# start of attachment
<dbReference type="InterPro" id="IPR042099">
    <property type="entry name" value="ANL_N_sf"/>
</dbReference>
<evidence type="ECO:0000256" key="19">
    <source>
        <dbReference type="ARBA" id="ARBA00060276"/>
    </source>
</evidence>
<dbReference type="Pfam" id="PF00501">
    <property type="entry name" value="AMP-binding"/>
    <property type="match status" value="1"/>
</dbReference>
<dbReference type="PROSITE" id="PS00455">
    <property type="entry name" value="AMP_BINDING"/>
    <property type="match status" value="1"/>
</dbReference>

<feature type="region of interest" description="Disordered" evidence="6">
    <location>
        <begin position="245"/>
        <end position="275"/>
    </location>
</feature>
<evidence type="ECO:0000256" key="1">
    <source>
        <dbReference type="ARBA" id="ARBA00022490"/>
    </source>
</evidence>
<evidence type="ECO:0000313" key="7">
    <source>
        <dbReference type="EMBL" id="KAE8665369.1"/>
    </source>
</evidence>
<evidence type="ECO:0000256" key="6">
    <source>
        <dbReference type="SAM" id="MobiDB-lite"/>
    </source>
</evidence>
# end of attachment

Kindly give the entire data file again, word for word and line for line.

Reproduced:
<dbReference type="InterPro" id="IPR042099">
    <property type="entry name" value="ANL_N_sf"/>
</dbReference>
<evidence type="ECO:0000256" key="19">
    <source>
        <dbReference type="ARBA" id="ARBA00060276"/>
    </source>
</evidence>
<dbReference type="Pfam" id="PF00501">
    <property type="entry name" value="AMP-binding"/>
    <property type="match status" value="1"/>
</dbReference>
<dbReference type="PROSITE" id="PS00455">
    <property type="entry name" value="AMP_BINDING"/>
    <property type="match status" value="1"/>
</dbReference>

<feature type="region of interest" description="Disordered" evidence="6">
    <location>
        <begin position="245"/>
        <end position="275"/>
    </location>
</feature>
<evidence type="ECO:0000256" key="1">
    <source>
        <dbReference type="ARBA" id="ARBA00022490"/>
    </source>
</evidence>
<evidence type="ECO:0000313" key="7">
    <source>
        <dbReference type="EMBL" id="KAE8665369.1"/>
    </source>
</evidence>
<evidence type="ECO:0000256" key="6">
    <source>
        <dbReference type="SAM" id="MobiDB-lite"/>
    </source>
</evidence>